A new real estate and private equity company with a strong emphasis on the multifamily and luxury residential sector has launched in New York. Corigin Holdings is the spin-off of Coalco New York, the U.S. operation of international real estate company Coalco Development, headquartered in Moscow.
Corigin has assumed the assets of affiliated domestic businesses and consolidated other U.S. holdings to create two core divisions: Corigin Real Estate Group and Corigin Private Equity Group. The latter holds interests in companies across the construction, beverage, transportation, and commercial trade finance industries.
Corigin Real Estate Group pursues value-add acquisition opportunities in commercial and residential construction, income-producing properties and adaptive re-use. For example, Corigin is redeveloping the flagship American Can Co. manufacturing plant in Jersey City, N.J. CANco Lofts and CANco Square will total more than 2 million sq. ft., with 1,600 residential units.
Corigin also is the largest private provider of student housing to New York University, having developed and master leased five properties that currently house more than 2,400 NYU students. NREI recently spoke with Ryan Freedman, chairman and CEO of Corigin, about the spin-off.
NREI: What was the impetus behind the spin-off from Coalco?
Freedman: Coalco is a huge company with its primary operations in Moscow. It has about $15 billion in the real estate development pipeline. On a global scale, [Coalco New York] was the smallest piece of the puzzle. The spin-off created simplicity within our structure and provided more efficiency.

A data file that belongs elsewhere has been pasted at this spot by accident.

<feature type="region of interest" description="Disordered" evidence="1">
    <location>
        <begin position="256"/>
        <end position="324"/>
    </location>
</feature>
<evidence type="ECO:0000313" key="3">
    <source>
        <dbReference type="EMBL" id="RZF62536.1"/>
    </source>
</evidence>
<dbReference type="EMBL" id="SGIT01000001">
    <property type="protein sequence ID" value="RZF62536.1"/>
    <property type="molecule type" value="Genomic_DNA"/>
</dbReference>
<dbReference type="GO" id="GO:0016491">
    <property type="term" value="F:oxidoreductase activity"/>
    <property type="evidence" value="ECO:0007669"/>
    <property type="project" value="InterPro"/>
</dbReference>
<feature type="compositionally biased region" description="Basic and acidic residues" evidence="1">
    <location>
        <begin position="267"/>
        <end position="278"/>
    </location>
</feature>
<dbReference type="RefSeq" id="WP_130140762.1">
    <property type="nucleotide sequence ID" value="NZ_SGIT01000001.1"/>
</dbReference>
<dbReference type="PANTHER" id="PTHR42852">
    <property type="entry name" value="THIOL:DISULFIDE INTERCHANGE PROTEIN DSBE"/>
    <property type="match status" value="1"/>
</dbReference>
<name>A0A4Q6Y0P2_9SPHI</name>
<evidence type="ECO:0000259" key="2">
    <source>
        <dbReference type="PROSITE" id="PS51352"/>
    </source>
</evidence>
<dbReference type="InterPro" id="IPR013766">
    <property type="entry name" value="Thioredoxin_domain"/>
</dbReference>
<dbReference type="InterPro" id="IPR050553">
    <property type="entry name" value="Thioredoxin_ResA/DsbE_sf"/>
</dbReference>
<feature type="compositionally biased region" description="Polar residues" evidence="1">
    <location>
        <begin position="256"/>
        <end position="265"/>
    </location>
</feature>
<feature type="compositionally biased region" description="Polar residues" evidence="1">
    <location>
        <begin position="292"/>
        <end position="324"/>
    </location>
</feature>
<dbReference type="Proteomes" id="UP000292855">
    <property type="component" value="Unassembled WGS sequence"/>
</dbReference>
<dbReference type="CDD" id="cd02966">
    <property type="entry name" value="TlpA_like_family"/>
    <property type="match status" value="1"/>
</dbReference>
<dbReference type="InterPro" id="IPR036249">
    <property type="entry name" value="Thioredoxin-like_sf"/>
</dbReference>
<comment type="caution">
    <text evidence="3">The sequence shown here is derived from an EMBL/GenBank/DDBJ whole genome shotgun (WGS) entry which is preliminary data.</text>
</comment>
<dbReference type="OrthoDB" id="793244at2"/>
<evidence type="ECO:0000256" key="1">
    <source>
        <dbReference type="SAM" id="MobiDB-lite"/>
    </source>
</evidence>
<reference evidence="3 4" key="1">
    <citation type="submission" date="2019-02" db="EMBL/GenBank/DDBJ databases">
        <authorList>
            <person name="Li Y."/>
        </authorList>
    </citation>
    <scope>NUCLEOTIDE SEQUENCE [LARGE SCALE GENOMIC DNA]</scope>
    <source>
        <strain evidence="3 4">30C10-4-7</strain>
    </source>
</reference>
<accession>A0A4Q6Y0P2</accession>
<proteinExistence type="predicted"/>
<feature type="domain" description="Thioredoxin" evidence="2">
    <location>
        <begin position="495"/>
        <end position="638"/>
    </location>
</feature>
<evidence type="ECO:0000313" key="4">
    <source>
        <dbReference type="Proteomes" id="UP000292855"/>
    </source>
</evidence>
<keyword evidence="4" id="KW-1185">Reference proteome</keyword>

NREI: What is the near-term outlook for the Corigin Real Estate Group?
Freedman: We have a strong asset base in our student housing portfolio that consists of five buildings, just under 1 million sq. ft., that is all leased to New York University. It is the core portfolio that allows us to grow in other areas.
We like the student housing business a lot, but it's not the easiest thing to get these deals done in New York City. There is a zoning code that requires a 10-year commitment from universities in order to get [the permits] to complete a student housing development. It is very difficult to find a university or school willing to make that 10-year commitment off the bat because it is a large financial commitment on their part, and it goes on their balance sheet.
NREI: Beyond student housing, what's your game plan?
Freedman: In an ideal world, we will have one development project going on at a time. We'll also continue to acquire assets that make sense, primarily in the multifamily sector. We may look to buy stabilized multifamily assets that earn a 5% cash-on-cash return. With value-add development projects, we look for the IRR (internal rate of return) to be more in the mid 20s.
NREI: Corigin owns assets in New York, New Jersey and Florida. Why Florida?
Freedman: I began my career in Florida developing art deco, historic buildings on Miami Beach. We had an opportunity with a partner to undertake a large project. That's Villa Magna Residences, our main holding. (The project under way will include two 60-story towers that offer 787 residences located on downtown Miami waterfront property.) It's a market we understand well.